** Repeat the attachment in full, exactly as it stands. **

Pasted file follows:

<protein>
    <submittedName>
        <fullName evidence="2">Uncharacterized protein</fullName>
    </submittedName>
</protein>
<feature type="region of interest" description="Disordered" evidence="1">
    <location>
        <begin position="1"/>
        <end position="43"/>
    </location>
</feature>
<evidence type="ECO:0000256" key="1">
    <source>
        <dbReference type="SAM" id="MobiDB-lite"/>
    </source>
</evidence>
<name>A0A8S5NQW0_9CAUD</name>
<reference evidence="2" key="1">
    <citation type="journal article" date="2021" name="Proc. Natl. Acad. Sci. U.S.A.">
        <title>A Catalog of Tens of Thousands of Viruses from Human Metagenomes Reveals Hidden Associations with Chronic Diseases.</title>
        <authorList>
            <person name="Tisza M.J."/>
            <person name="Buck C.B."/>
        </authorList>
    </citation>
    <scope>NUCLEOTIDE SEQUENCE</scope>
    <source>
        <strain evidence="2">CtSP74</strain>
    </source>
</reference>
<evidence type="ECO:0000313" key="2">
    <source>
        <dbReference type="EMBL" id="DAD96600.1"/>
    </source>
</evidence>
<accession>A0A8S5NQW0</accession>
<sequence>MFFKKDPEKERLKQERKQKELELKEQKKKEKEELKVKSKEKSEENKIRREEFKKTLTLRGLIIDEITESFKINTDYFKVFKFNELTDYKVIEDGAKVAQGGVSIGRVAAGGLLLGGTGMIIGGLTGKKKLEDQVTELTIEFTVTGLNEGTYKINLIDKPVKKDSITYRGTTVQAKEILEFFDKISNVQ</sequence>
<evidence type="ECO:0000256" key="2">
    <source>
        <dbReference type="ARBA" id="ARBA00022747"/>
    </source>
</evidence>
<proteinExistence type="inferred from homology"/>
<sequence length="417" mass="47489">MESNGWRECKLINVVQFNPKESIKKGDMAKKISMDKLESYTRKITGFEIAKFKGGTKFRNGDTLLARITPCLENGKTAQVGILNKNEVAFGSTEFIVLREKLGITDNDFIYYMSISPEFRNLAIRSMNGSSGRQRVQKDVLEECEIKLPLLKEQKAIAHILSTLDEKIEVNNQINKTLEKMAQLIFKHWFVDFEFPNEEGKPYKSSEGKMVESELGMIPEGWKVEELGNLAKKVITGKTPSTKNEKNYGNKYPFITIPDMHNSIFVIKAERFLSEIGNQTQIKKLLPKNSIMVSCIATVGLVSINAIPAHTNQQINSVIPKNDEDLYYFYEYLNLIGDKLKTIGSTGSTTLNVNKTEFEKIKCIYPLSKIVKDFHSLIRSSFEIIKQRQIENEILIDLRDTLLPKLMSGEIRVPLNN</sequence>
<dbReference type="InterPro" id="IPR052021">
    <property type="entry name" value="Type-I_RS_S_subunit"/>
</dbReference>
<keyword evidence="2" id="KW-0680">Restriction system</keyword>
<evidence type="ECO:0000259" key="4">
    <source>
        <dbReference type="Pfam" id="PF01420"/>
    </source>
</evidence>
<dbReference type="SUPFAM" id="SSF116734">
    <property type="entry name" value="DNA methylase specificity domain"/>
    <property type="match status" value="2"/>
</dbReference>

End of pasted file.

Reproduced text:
<protein>
    <submittedName>
        <fullName evidence="2">Uncharacterized protein</fullName>
    </submittedName>
</protein>
<feature type="region of interest" description="Disordered" evidence="1">
    <location>
        <begin position="1"/>
        <end position="43"/>
    </location>
</feature>
<evidence type="ECO:0000256" key="1">
    <source>
        <dbReference type="SAM" id="MobiDB-lite"/>
    </source>
</evidence>
<name>A0A8S5NQW0_9CAUD</name>
<reference evidence="2" key="1">
    <citation type="journal article" date="2021" name="Proc. Natl. Acad. Sci. U.S.A.">
        <title>A Catalog of Tens of Thousands of Viruses from Human Metagenomes Reveals Hidden Associations with Chronic Diseases.</title>
        <authorList>
            <person name="Tisza M.J."/>
            <person name="Buck C.B."/>
        </authorList>
    </citation>
    <scope>NUCLEOTIDE SEQUENCE</scope>
    <source>
        <strain evidence="2">CtSP74</strain>
    </source>
</reference>
<evidence type="ECO:0000313" key="2">
    <source>
        <dbReference type="EMBL" id="DAD96600.1"/>
    </source>
</evidence>
<accession>A0A8S5NQW0</accession>
<sequence>MFFKKDPEKERLKQERKQKELELKEQKKKEKEELKVKSKEKSEENKIRREEFKKTLTLRGLIIDEITESFKINTDYFKVFKFNELTDYKVIEDGAKVAQGGVSIGRVAAGGLLLGGTGMIIGGLTGKKKLEDQVTELTIEFTVTGLNEGTYKINLIDKPVKKDSITYRGTTVQAKEILEFFDKISNVQ</sequence>
<evidence type="ECO:0000256" key="2">
    <source>
        <dbReference type="ARBA" id="ARBA00022747"/>
    </source>
</evidence>
<proteinExistence type="inferred from homology"/>
<sequence length="417" mass="47489">MESNGWRECKLINVVQFNPKESIKKGDMAKKISMDKLESYTRKITGFEIAKFKGGTKFRNGDTLLARITPCLENGKTAQVGILNKNEVAFGSTEFIVLREKLGITDNDFIYYMSISPEFRNLAIRSMNGSSGRQRVQKDVLEECEIKLPLLKEQKAIAHILSTLDEKIEVNNQINKTLEKMAQLIFKHWFVDFEFPNEEGKPYKSSEGKMVESELGMIPEGWKVEELGNLAKKVITGKTPSTKNEKNYGNKYPFITIPDMHNSIFVIKAERFLSEIGNQTQIKKLLPKNSIMVSCIATVGLVSINAIPAHTNQQINSVIPKNDEDLYYFYEYLNLIGDKLKTIGSTGSTTLNVNKTEFEKIKCIYPLSKIVKDFHSLIRSSFEIIKQRQIENEILIDLRDTLLPKLMSGEIRVPLNN</sequence>
<dbReference type="InterPro" id="IPR052021">
    <property type="entry name" value="Type-I_RS_S_subunit"/>
</dbReference>
<keyword evidence="2" id="KW-0680">Restriction system</keyword>
<evidence type="ECO:0000259" key="4">
    <source>
        <dbReference type="Pfam" id="PF01420"/>
    </source>
</evidence>
<dbReference type="SUPFAM" id="SSF116734">
    <property type="entry name" value="DNA methylase specificity domain"/>
    <property type="match status" value="2"/>
</dbReference>